-dS : disable use of the splice() system call. It is equivalent to the
"global" section's "nosplice" keyword. This may be used when splice() is
suspected to behave improperly or to cause performance issues, or when
using strace to see the forwarded data (which do not appear when using
splice()).

-dV : disable SSL verify on the server side. It is equivalent to having
"ssl-server-verify none" in the "global" section. This is useful when
trying to reproduce production issues out of the production
environment. Never use this in an init script as it degrades SSL security
to the servers.

-db : disable background mode and multi-process mode. The process remains in
foreground. It is mainly used during development or during small tests, as
Ctrl-C is enough to stop the process. Never use it in an init script.

-de : disable the use of the "epoll" poller. It is equivalent to the "global"
section's keyword "noepoll". It is mostly useful when suspecting a bug
related to this poller. On systems supporting epoll, the fallback will
generally be the "poll" poller.

-dk : disable the use of the "kqueue" poller. It is equivalent to the
"global" section's keyword "nokqueue". It is mostly useful when suspecting
a bug related to this poller. On systems supporting kqueue, the fallback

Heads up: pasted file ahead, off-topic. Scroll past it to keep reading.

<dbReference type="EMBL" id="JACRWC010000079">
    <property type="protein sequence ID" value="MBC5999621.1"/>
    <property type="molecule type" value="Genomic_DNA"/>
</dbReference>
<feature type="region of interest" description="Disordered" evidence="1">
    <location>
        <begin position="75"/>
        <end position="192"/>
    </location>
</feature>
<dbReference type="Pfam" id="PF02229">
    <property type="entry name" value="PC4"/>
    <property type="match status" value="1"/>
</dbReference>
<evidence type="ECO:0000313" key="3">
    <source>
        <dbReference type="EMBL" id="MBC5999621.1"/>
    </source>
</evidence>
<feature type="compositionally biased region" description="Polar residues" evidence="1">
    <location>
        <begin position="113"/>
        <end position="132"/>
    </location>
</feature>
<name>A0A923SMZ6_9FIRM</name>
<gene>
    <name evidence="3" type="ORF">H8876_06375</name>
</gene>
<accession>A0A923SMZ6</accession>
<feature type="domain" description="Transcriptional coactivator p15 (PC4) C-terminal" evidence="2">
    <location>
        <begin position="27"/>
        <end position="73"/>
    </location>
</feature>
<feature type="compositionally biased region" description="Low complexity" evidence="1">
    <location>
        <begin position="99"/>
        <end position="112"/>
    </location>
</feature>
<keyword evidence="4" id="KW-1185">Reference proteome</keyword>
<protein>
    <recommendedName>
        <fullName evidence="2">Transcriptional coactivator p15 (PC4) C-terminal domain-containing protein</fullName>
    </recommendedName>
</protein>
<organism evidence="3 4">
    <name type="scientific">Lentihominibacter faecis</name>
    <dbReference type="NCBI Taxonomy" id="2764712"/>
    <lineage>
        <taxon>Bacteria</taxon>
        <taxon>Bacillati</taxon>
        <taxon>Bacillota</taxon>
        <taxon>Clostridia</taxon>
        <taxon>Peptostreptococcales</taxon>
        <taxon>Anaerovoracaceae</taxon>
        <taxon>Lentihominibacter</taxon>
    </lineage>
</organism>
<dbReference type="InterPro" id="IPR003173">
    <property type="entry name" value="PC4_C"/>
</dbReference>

will generally be the "poll" poller.

-dp : disable the use of the "poll" poller. It is equivalent to the "global"
section's keyword "nopoll". It is mostly useful when suspecting a bug
related to this poller. On systems supporting poll, the fallback will
generally be the "select" poller, which cannot be disabled and is limited
to 1024 file descriptors.

-dr : ignore server address resolution failures. It is very common when
validating a configuration out of production not to have access to the same
resolvers and to fail on server address resolution, making it difficult to
test a configuration. This option simply appends the "none" method to the
list of address resolution methods for all servers, ensuring that even if
the libc fails to resolve an address, the startup sequence is not
interrupted.

-m <limit> : limit the total allocatable memory to <limit> megabytes across
all processes. This may cause some connection refusals or some slowdowns
depending on the amount of memory needed for normal operations. This is
mostly used to force the processes to work in a constrained resource usage
scenario. It is important to note that the memory is not shared between
processes, so in a multi-process scenario, this value is first divided by
global.nbproc before forking.

-n <limit> : limits the per-process connection limit to <limit>. This is
equivalent to the global section's keyword "maxconn". It has precedence
over this keyword. This may be used to quickly force lower limits to avoid